So is it as simple as the more trees around you, the healthier, more productive, and happier you are? Or do we just happen to seek out places to live and work that reflect the personalities we already have, so peaceful, socially engaged people seek out trees, while more aggressive, intense people naturally prefer a big city? Are there other factors at play? Just what is the connection between our environment and our ability to interact, learn, and live healthy?
Jim Holt, Essayist and contributor to the New York Times Book Review and the New York Review of Books.
Host: Craig Cohen
It’s hard to pass up any book that promotes itself as an “existential detective story.” That’s the subtitle of author Jim Holt’s new book “Why Does the World Exist?” In it, Holt traces efforts to grasp the origins of the universe, and suggests along the way that many discussions revolving around the classic question “why are we here?” are simply too narrow – that there are many more possible answers than the old God versus the Big Bang debate would suggest. Holt talks with philosophers, physicists, and a Buddhist monk, among others, as he seeks big answers to the biggest of questions.
Christopher D. Stone, J.D., the J. Thomas McCarthy Trustee Chair in Law, University of Southern California School of Law
Host: Celeste Quinn
This is a repeat broadcast from Friday, July 09, 2010, 11 am
Andrew Blackwell, Journalist
Host: David Inge
What’s your idea of the ideal travel destination? A pristine beach? A city with a cultural site on every corner? Writer Andrew Blackwell decided he would travel to the places nobody wants to visit, places where the air, soil and water were toxic. In the process, he takes eco-tourism into an entirely new place. Blackwell takes us on a tour of some of the world’s most polluted places. That’s the subject of his new book "Visit Sunny Chernobyl."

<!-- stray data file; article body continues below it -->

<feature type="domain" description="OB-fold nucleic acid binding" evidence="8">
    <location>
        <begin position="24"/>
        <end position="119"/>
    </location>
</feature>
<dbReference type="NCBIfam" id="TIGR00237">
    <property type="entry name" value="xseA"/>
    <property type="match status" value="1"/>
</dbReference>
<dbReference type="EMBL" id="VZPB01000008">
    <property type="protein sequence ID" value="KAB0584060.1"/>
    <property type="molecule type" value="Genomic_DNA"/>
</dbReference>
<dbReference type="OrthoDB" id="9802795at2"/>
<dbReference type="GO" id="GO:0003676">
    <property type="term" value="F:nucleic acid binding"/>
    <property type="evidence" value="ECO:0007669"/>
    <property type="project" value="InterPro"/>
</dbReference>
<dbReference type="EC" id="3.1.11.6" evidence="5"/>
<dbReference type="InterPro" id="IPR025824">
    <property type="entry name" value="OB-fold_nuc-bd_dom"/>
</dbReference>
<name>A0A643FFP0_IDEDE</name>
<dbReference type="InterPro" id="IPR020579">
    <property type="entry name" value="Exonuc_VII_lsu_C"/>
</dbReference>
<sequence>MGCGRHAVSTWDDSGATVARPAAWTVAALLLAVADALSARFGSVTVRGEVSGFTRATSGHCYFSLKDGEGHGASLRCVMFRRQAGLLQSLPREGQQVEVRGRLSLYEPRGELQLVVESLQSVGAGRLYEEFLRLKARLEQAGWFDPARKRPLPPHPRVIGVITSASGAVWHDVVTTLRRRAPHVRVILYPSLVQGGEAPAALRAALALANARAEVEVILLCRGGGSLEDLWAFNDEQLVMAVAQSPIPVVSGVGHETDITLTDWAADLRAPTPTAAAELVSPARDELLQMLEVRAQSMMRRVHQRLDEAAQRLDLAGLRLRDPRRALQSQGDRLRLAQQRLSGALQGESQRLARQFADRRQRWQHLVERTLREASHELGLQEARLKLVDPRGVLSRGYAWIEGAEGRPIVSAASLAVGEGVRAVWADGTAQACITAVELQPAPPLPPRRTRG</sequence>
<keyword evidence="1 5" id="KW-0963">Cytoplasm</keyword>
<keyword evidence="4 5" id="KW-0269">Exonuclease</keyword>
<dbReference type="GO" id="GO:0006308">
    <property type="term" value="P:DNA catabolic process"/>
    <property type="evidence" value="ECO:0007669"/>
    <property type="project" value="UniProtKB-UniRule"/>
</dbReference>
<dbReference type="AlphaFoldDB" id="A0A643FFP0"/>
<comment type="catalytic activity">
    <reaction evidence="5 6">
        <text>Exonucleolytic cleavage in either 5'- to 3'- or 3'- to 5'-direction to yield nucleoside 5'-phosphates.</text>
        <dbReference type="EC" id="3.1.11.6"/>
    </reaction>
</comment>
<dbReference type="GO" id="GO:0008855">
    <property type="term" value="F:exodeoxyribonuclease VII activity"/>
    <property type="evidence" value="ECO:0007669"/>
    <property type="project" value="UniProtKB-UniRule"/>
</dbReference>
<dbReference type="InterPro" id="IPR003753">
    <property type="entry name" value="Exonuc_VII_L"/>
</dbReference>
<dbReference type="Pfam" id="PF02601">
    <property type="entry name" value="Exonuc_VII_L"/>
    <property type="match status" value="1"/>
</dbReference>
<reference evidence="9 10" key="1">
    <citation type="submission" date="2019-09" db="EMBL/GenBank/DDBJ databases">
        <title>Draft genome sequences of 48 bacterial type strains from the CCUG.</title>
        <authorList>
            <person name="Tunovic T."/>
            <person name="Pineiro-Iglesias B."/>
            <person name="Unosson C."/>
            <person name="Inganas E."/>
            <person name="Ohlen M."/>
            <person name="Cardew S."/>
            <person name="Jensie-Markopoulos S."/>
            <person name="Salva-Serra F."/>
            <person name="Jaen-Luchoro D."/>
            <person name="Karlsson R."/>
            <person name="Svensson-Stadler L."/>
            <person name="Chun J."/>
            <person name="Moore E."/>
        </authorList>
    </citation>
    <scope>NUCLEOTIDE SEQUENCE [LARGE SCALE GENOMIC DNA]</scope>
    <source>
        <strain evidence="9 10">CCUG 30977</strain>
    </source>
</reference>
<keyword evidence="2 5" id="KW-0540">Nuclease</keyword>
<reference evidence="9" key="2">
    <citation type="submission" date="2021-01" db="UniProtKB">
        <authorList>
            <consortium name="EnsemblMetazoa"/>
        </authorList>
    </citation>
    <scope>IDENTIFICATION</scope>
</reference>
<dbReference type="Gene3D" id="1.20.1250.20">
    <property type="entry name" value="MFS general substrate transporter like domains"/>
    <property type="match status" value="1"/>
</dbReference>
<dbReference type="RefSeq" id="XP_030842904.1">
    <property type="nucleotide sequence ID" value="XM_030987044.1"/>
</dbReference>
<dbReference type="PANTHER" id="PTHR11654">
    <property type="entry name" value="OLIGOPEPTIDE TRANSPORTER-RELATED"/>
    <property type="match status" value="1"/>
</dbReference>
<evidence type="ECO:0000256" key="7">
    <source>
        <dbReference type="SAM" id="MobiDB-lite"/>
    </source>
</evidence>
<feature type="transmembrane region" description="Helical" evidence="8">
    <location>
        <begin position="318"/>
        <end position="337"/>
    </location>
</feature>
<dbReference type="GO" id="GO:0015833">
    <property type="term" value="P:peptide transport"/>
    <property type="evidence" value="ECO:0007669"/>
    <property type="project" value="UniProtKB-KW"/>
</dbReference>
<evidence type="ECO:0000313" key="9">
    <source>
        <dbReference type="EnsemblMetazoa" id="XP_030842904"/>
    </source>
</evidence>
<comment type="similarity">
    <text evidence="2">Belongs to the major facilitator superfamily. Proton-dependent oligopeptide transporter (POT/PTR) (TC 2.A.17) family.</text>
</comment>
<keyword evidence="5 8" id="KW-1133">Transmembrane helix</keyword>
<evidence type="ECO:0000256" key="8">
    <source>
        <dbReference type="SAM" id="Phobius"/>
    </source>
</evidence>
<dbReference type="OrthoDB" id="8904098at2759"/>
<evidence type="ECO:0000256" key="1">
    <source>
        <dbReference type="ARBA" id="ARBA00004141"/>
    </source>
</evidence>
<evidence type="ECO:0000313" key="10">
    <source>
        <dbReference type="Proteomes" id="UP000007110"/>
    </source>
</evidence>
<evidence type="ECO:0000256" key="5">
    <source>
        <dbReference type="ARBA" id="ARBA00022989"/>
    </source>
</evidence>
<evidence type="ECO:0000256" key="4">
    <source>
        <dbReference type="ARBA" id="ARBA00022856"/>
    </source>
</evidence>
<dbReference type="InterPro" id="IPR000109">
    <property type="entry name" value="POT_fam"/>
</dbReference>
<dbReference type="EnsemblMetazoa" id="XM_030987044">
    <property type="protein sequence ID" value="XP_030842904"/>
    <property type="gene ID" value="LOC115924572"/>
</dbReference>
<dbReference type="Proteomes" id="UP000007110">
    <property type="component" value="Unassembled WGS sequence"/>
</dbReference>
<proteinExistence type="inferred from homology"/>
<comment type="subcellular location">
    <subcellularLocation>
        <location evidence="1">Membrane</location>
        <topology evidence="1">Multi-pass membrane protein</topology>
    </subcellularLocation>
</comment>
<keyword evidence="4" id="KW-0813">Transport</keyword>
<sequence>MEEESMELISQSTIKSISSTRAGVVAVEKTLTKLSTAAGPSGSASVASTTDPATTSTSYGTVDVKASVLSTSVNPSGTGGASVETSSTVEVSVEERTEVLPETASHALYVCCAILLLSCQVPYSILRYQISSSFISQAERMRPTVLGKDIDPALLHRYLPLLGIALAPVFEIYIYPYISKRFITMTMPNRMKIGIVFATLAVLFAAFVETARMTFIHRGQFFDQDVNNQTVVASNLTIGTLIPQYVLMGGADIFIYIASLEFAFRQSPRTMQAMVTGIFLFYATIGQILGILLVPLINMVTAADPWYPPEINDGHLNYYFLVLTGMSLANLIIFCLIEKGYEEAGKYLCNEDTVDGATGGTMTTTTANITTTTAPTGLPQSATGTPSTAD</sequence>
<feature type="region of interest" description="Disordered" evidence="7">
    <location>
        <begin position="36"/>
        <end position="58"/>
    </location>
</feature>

This is a repeat broadcast from Thursday, June 28, 2012, 10 am
Most of Africa’s farmers are so poor they can’t grow enough to feed their families year round. In January of 2011 a group of Kenyan farmers decided to take a chance--joining the One Acre Fund, a social enterprise set up to help some of Africa’s most neglected people. The hope was that they could feed their families for the year, and have a bit left over to sell. Roger Thurow brings us the story of a farm community on the brink of change, the subject of his book "The Last Hunger Season."
This is a repeat broadcast from Wednesday, May 30, 2012, 11 am
This is a repeat broadcast from Thursday, May 17, 2012, 11 am
We’ll talk with Kenyan author and conservationist Dame Daphne Sheldrick. For 20 years beginning in the mid 1950s, she was co-warden, along with her husband David, of Kenya’s Tsavo National Park. She is the first person ever to have successfully hand-raised newborn elephants, and rehabilitated many different animals, including rhinos and zebras. She will share stories from her African childhood and her 50 years of work in the field of wildlife conservation. That’s the subject of her memoir "Love, Life and Elephants."
This is a repeat broadcast from Monday, May 07, 2012, 11 am